July 30, 1852

in Thoreau’s Journal:

The fore part of this month was the warmest weather we have had; the last part sloping toward autumn has reflected some of its coolness, for we are very forward to anticipate the fall. Perhaps I may say the spring culminated with the commencement of haying––& the summer side of the year in mid July.

How long is it since I heard a veery? Do they go or become silent when the goldfinch heralds the autumn? Do not all flowers that blossom after mid-July remind us of the fall? After midsummer we have a belated feeling as if we had all been idlers––& are forward to see in each sight––& hear in each sound some presage of fall.–– just as in mid-age man anticipates the end of life.  Tansy is a prevalent flower now––dog’s bane still common–– Night hawks squeak & fly low over Thrush alley at 4 Pm.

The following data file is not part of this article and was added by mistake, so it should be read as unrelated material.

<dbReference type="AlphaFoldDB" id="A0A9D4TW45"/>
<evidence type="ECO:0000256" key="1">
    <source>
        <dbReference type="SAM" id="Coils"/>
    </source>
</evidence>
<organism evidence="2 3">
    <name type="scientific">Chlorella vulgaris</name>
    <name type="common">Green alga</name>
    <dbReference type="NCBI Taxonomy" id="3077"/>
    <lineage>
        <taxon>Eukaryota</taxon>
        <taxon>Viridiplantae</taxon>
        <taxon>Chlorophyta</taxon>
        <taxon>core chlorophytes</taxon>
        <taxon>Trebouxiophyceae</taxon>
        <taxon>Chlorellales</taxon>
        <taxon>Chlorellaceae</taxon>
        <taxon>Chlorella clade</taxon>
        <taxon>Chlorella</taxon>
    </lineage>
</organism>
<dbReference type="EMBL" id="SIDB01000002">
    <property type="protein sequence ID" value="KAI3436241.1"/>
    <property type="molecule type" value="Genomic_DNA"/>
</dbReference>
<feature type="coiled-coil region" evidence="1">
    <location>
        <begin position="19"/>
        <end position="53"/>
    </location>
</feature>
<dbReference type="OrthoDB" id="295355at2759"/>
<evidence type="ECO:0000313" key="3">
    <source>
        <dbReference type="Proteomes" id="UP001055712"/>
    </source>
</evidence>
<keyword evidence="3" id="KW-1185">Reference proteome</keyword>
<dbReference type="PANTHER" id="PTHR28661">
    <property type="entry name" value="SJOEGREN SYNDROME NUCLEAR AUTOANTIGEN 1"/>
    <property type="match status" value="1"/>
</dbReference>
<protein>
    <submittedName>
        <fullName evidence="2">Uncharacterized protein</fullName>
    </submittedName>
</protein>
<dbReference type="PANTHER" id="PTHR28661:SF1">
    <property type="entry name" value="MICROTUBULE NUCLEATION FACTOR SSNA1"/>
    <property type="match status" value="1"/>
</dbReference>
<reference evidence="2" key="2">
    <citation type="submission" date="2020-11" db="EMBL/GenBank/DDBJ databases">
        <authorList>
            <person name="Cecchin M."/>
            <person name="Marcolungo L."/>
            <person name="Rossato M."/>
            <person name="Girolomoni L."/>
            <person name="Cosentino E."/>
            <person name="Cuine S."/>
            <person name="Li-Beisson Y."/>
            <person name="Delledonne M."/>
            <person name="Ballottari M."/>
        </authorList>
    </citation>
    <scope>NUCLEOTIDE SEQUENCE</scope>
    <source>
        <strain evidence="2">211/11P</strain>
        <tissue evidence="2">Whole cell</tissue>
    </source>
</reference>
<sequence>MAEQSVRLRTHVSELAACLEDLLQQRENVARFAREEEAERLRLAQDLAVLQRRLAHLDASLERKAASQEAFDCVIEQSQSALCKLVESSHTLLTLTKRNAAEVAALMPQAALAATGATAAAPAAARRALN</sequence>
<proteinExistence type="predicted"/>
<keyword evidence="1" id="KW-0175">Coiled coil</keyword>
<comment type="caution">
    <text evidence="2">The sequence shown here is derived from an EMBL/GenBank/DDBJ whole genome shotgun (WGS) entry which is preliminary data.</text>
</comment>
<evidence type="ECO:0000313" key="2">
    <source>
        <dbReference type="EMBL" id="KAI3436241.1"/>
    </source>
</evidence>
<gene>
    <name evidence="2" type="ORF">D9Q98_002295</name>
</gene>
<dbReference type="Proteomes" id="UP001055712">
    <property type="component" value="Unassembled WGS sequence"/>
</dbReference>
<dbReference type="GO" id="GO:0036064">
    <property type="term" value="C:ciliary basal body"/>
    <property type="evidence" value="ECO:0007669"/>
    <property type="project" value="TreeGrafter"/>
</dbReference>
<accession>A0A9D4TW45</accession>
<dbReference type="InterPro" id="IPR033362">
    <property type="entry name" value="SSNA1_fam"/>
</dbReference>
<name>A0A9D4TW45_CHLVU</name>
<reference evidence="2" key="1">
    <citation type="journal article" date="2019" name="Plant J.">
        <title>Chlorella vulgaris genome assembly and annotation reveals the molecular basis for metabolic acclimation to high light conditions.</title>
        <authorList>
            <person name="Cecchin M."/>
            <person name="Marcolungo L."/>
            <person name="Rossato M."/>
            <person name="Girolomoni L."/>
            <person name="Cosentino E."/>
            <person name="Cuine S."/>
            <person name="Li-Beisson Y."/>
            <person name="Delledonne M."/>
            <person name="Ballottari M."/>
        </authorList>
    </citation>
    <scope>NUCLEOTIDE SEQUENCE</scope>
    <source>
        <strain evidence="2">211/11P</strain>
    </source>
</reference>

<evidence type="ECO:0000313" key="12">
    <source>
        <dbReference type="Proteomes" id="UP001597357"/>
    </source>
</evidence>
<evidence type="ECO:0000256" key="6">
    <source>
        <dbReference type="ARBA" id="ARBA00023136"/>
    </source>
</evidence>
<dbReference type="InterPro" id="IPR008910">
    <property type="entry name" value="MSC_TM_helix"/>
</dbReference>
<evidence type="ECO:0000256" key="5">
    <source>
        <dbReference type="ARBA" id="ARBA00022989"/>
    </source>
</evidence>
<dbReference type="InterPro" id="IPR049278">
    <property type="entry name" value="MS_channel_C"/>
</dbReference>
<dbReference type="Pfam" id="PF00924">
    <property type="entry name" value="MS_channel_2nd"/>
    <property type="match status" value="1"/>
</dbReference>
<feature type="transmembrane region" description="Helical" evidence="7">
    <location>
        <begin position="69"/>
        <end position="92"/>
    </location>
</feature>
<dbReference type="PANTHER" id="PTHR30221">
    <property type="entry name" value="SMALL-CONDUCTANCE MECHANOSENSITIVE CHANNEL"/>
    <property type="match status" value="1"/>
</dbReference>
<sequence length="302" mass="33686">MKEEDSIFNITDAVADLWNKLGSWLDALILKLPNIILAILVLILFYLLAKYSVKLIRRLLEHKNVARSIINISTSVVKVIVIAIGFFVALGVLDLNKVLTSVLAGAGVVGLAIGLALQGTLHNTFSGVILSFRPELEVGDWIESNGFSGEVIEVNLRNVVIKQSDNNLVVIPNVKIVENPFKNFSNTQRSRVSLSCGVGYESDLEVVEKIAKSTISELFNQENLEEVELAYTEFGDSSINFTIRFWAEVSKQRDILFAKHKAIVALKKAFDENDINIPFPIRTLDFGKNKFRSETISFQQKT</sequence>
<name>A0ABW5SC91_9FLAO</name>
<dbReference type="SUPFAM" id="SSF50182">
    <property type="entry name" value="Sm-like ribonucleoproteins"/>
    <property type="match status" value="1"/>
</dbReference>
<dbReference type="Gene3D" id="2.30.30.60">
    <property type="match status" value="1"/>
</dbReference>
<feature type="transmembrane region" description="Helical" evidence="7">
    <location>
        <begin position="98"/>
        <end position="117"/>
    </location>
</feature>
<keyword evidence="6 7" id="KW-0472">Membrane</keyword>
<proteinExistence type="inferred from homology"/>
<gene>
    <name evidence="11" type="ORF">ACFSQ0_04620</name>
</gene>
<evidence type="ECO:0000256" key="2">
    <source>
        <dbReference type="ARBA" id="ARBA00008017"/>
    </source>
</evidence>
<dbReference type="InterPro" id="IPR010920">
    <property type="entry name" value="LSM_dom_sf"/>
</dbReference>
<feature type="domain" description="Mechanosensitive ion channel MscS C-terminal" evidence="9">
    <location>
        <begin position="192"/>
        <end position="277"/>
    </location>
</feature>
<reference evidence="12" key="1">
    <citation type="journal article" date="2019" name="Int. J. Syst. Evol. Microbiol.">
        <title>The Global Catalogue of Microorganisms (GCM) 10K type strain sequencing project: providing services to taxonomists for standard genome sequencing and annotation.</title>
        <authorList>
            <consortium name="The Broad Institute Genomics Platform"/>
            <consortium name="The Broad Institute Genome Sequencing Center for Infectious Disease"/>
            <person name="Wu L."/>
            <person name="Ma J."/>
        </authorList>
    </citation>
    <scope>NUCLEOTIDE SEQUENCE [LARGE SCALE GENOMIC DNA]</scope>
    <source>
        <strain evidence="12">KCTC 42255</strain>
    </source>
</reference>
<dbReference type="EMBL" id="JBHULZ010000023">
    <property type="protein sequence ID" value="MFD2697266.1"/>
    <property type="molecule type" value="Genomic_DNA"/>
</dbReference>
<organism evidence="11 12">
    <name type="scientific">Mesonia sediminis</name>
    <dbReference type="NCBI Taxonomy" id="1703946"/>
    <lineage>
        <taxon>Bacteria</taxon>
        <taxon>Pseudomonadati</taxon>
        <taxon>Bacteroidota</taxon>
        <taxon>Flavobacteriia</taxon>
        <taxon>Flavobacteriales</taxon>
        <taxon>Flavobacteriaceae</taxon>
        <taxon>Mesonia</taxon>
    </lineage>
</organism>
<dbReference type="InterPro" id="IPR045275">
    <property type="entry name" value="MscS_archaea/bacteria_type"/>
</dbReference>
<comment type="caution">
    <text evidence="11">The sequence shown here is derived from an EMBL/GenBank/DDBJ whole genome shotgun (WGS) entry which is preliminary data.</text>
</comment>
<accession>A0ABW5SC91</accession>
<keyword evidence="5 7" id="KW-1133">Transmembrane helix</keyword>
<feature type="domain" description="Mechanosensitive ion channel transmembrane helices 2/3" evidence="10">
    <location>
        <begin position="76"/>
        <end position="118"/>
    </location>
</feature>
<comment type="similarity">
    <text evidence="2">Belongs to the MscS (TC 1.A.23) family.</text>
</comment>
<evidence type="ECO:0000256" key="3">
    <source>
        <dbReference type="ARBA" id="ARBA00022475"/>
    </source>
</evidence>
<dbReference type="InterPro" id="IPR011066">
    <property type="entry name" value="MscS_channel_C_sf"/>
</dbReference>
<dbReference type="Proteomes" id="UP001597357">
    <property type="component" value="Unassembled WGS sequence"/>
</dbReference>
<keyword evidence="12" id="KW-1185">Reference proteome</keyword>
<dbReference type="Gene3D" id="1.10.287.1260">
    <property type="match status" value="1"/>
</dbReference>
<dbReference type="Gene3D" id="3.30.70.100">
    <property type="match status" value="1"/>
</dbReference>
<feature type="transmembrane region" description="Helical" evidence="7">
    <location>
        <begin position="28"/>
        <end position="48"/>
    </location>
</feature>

A small purple orchis Plantanthera psycodes––quite small––so that I perceive what I called by this name before must have been the fimbriata.